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Germany: Domestic tax law provisions and Brexit


Alexander Linn

Thorsten Braun

German companies need to rely on EU law to distribute dividends to UK parent companies free of withholding tax. One obvious consequence of the Brexit would be that EU law, such as the Parent-Subsidiary Directive, would no longer apply. For German entities, this would mean increased withholding tax on dividends paid to UK holding entities since the Germany-UK tax treaty only reduces the rate to 5%.

It should also be noted that German domestic tax law includes references to EU and European Economic Area (EEA) residence. For example, UK subsidiaries earning interest income would potentially be subject to German controlled foreign company (CFC) rules post-Brexit, while they could rely on a substance-test exemption from the rules as long as they are an EU/EEA resident.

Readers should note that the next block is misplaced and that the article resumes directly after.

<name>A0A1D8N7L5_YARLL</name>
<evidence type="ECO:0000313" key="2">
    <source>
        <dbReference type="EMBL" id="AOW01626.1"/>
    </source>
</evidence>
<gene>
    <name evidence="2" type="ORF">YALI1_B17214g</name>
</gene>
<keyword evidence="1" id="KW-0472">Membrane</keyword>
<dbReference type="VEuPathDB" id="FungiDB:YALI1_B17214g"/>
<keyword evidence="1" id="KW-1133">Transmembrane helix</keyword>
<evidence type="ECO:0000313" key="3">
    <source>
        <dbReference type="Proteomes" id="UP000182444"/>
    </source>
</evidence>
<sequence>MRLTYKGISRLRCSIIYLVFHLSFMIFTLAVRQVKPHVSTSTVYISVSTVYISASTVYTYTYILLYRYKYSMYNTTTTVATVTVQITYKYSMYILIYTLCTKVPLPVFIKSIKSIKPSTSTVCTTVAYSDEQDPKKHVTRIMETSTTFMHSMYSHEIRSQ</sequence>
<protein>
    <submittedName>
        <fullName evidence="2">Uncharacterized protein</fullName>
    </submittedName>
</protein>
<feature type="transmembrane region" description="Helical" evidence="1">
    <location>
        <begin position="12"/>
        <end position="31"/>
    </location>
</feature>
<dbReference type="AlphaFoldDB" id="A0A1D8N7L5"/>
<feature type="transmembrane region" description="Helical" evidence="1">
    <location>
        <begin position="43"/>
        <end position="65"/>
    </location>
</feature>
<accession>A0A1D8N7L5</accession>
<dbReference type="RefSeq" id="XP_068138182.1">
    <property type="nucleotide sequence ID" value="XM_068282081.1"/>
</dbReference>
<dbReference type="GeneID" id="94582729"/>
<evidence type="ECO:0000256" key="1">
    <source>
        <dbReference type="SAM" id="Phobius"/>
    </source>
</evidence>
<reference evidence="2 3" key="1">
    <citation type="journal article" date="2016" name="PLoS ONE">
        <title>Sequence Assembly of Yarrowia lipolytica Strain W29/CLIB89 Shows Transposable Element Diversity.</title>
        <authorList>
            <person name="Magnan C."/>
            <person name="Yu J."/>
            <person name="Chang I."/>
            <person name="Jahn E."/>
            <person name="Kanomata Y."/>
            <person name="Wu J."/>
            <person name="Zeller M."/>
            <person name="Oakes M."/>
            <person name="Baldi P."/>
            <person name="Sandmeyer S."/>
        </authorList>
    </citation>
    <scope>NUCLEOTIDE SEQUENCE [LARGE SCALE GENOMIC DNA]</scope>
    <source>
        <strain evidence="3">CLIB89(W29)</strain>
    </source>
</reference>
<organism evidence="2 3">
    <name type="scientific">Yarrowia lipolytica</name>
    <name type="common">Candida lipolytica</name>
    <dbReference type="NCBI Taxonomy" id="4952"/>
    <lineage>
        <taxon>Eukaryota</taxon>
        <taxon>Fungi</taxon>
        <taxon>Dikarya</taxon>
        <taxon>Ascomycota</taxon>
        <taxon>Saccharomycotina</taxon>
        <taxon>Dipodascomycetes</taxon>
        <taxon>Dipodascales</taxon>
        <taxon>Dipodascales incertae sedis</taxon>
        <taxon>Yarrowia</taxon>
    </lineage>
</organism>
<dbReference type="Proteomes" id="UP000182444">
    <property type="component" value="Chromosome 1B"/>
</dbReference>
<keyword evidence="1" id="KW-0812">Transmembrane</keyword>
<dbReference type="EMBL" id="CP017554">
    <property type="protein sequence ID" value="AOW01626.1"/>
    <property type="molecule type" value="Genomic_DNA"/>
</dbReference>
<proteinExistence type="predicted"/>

Dividends received from UK subsidiaries by German entities will also have to meet certain criteria regarding the activities of the distributing entity to qualify for the dividend exemption from German trade tax. Certain restructurings, such as a hive-down of a German branch of a UK entity into a subsidiary would no longer qualify for rollover relief post-Brexit. There are discussions around potential violations of certain lock-in periods by the mere fact that UK would cease to be an EU member state, e.g. where exit taxes have been deferred in the past, or for a hive-down with a UK entity contributing a branch relying on the rollover relief.

Although the UK will not depart the EU immediately as a result of the June 23 2016 vote to leave the EU, political discussions suggest that the notification to leave under Article 50 of the Treaty on the Functioning of the European Union will be delivered in early 2017. This would trigger a negotiation period of two years, after which (unless extended based on unanimous consent of all EU member states) the UK would be independent of the EU. Taxpayers will need to monitor developments and the negotiations after Article 50 has been triggered by the UK. The developments could potentially require companies to amend existing structures within the two-year period to be prepared for the post-Brexit world.

Alexander Linn ( and Thorsten Braun (


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